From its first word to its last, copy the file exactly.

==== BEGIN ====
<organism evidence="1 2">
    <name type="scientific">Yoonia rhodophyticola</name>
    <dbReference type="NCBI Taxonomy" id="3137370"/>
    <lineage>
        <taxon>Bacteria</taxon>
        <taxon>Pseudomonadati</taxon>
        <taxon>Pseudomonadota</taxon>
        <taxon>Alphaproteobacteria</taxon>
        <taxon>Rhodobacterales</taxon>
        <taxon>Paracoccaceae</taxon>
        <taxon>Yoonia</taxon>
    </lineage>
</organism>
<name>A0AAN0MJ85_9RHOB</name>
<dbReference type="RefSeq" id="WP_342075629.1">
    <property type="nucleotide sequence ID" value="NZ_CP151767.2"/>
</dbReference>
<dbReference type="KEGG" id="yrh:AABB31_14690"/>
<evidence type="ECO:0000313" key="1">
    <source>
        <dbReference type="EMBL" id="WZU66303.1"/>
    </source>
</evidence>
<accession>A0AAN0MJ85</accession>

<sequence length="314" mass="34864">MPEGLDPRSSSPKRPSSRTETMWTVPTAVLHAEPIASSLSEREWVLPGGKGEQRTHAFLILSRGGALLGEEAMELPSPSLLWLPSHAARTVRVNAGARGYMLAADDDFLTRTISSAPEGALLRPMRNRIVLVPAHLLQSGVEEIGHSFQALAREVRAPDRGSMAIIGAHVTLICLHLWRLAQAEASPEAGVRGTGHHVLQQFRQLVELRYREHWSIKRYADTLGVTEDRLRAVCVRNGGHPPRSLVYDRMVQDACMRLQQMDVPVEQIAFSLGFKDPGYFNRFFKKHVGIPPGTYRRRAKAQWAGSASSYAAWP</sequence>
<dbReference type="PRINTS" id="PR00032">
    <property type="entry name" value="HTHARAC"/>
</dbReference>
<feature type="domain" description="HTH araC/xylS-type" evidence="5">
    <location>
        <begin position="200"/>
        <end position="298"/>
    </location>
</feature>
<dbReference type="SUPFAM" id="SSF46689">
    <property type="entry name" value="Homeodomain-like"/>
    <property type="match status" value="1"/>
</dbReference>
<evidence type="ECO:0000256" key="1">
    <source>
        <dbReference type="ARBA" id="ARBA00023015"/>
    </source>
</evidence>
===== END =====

<organism evidence="1 2">
    <name type="scientific">Yoonia rhodophyticola</name>
    <dbReference type="NCBI Taxonomy" id="3137370"/>
    <lineage>
        <taxon>Bacteria</taxon>
        <taxon>Pseudomonadati</taxon>
        <taxon>Pseudomonadota</taxon>
        <taxon>Alphaproteobacteria</taxon>
        <taxon>Rhodobacterales</taxon>
        <taxon>Paracoccaceae</taxon>
        <taxon>Yoonia</taxon>
    </lineage>
</organism>
<name>A0AAN0MJ85_9RHOB</name>
<dbReference type="RefSeq" id="WP_342075629.1">
    <property type="nucleotide sequence ID" value="NZ_CP151767.2"/>
</dbReference>
<dbReference type="KEGG" id="yrh:AABB31_14690"/>
<evidence type="ECO:0000313" key="1">
    <source>
        <dbReference type="EMBL" id="WZU66303.1"/>
    </source>
</evidence>
<accession>A0AAN0MJ85</accession>

<sequence length="314" mass="34864">MPEGLDPRSSSPKRPSSRTETMWTVPTAVLHAEPIASSLSEREWVLPGGKGEQRTHAFLILSRGGALLGEEAMELPSPSLLWLPSHAARTVRVNAGARGYMLAADDDFLTRTISSAPEGALLRPMRNRIVLVPAHLLQSGVEEIGHSFQALAREVRAPDRGSMAIIGAHVTLICLHLWRLAQAEASPEAGVRGTGHHVLQQFRQLVELRYREHWSIKRYADTLGVTEDRLRAVCVRNGGHPPRSLVYDRMVQDACMRLQQMDVPVEQIAFSLGFKDPGYFNRFFKKHVGIPPGTYRRRAKAQWAGSASSYAAWP</sequence>
<dbReference type="PRINTS" id="PR00032">
    <property type="entry name" value="HTHARAC"/>
</dbReference>
<feature type="domain" description="HTH araC/xylS-type" evidence="5">
    <location>
        <begin position="200"/>
        <end position="298"/>
    </location>
</feature>
<dbReference type="SUPFAM" id="SSF46689">
    <property type="entry name" value="Homeodomain-like"/>
    <property type="match status" value="1"/>
</dbReference>
<evidence type="ECO:0000256" key="1">
    <source>
        <dbReference type="ARBA" id="ARBA00023015"/>
    </source>
</evidence>